Developments in bio-sensing now permit health parameters like heart rate, body temperature, and blood oxygen levels to be monitored. Additionally, employers now have the aptitude to leverage the information they obtain to balance welfare programs and decrease healthcare expenses.
FREMONT, CA: Both the pressing and long-term future of the manufacturing industry will be defined by the expansion of several ever-changing and cutting-edge trends and technologies. Most of which are positioned to have a meaningful impact in 2020, so it is important for firms to develop a sharp understanding of their functionality, growth over time, and how they will affect those within the business—both this year and in the future.
Below are four manufacturing trends to watch in 2020:
Ascend of the Internet of Things (IoT) in industrial applications has given way to the improved occurrence of wearable technology in the manufacturing sector. Manufacturers of all types and sizes are progressively looking into and investing in wearable devices with diverse sensors that can be employed by their employees.
According to a recent article, an electronic feature found in wearable devices facilitates organizations to scrutinize and increase workplace productivity and safety. Besides, employers are now readily competent in collecting valuable data, tracking activities, and offering customized experiences depending on desires. Developments in bio-sensing now permit health parameters like heart rate, body temperature, and blood oxygen levels to be monitored. Additionally, employers now have the aptitude to leverage the information they obtain to balance welfare programs and decrease healthcare expenses.
2. Predictive Maintenance
Efficient equipment maintenance is essential to the success of any company. So the ability to foresee impending failures and alleviate downtime is precious. Predictive maintenance offers that and much more and ultimately gives manufacturers the means to enhance maintenance jobs in real-time, expanding the life of their machinery and circumventing disruption to their operations.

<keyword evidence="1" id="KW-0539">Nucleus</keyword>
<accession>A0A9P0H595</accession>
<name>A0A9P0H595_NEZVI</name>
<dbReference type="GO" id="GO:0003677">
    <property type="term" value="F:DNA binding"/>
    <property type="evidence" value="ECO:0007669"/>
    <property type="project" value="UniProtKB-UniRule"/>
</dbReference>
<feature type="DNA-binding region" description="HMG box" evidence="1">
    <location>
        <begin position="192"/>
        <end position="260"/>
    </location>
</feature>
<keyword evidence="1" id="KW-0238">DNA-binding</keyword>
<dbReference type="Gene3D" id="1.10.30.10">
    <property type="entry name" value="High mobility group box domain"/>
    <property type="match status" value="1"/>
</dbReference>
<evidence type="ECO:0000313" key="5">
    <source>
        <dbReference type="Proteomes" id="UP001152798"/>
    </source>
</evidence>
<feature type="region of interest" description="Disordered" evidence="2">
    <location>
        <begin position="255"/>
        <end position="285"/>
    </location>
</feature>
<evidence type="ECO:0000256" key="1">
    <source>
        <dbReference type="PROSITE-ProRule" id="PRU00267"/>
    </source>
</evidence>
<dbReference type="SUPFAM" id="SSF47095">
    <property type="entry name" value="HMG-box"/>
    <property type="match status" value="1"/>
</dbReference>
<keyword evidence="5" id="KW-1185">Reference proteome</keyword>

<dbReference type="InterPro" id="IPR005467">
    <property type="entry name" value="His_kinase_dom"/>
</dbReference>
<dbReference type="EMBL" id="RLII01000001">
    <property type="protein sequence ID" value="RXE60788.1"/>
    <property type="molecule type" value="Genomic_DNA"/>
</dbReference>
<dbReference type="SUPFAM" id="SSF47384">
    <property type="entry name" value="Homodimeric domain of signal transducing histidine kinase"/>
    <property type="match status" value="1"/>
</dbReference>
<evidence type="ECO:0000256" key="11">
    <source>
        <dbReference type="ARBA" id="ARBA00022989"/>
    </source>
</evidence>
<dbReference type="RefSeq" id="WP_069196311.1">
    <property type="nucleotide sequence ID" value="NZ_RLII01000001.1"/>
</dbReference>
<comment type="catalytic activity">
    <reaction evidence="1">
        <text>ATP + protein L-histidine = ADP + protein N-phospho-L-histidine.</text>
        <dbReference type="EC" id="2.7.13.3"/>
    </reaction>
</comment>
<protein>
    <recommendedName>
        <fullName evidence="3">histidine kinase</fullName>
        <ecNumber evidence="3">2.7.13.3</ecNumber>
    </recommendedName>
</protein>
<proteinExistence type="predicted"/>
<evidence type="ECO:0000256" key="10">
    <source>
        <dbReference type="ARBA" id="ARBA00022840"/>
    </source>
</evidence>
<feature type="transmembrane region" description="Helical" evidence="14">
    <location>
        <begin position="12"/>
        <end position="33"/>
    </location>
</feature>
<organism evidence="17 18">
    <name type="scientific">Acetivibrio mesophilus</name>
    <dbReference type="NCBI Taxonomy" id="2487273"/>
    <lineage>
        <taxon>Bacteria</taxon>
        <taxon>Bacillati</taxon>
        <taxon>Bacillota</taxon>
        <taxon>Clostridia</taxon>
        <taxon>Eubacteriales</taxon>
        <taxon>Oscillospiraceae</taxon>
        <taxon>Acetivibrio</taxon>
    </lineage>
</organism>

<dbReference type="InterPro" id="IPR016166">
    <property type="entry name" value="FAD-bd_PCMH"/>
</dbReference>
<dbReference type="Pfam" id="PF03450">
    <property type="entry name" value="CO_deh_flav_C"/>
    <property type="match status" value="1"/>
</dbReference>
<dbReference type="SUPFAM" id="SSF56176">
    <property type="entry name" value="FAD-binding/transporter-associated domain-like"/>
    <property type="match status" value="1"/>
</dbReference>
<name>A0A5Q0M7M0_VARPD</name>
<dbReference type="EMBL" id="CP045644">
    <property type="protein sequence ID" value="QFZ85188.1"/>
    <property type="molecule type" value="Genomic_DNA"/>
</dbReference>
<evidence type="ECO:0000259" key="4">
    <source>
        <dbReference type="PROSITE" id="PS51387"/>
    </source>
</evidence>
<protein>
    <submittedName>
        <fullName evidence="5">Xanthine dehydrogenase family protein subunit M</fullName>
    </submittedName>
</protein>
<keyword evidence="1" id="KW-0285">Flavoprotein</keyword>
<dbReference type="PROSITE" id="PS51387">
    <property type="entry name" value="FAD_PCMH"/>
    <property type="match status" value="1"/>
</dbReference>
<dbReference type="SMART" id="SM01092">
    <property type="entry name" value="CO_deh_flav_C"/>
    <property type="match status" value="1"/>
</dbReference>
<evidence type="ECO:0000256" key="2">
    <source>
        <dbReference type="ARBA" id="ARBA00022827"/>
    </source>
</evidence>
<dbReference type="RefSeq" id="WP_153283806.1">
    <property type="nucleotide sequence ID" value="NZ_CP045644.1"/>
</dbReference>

However, predictive maintenance is not without its challenges. To build a successful predictive maintenance model, manufacturers ought to gain insights on the variables they are gathering and how often certain variable behaviors occur on the factory floor.
Firms must possess knowledge about every machine and a reliable data set of preceding failures in which they can review. What’s more, manufacturers also have to make decisions around lead time as the quicker the machine is allowed to breakdown, the more precise the prediction.
3. 5G or Smart Manufacturing
Smart factories are becoming the standard in manufacturing, and they rely on connected devices to leverage technologies such as artificial intelligence, automation, IoT, and more. Furthermore, these devices are competent in sensing their surroundings and interacting with one another. As factories of the future persist in growing, manufacturers need to realize that they should be able to adapt the networks that connect them–competently and effectively.
Besides, 5G networks offer industry opportunities to generate new revenue streams. Along with energy and utility, the business stands to gain the most from the rise of 5G. A report states that the projected addressable market in 2026 will be $113 billion, a considerable 7 percent potential revenue growth from existing service revenue forecasts.
The factories of tomorrow will rely genuinely on sensor technology, and they will notably feature connected tools making use of data to guide the tasks of the workforce. Accordingly, 5G’s high capacity, low-latency performance, and wireless flexibility make it the ideal choice to support manufacturers in these efforts.
4. Augmented Reality and Virtual Reality
When it comes to employing Augmented Reality (AR) and Virtual Reality (VR) in manufacturing, there is endless potential. Whether it is helping make processes more competent, improving product design and development, or preserving machinery more efficiently, the technologies are capable of becoming game-changers in the upcoming years.
VR lets its users move around a 360-degree virtual world and, in some cases, even interact with it. When using VR, real, physical settings are no longer a factor. With the advancements in technology, the virtual world is being reproduced better than before. AR differs in the sense that its users are required to be at a particular location to augment their experience of reality. In contrast, those who use virtual reality are entirely immersed in a virtual world. Manufacturers are becoming more proficient at finding ways to integrate these technologies within their organizations in an attempt to drive a future defined by digital connectivity. Also, it is observed that manufacturers today have adopted or will adopt AR and VR in the coming years.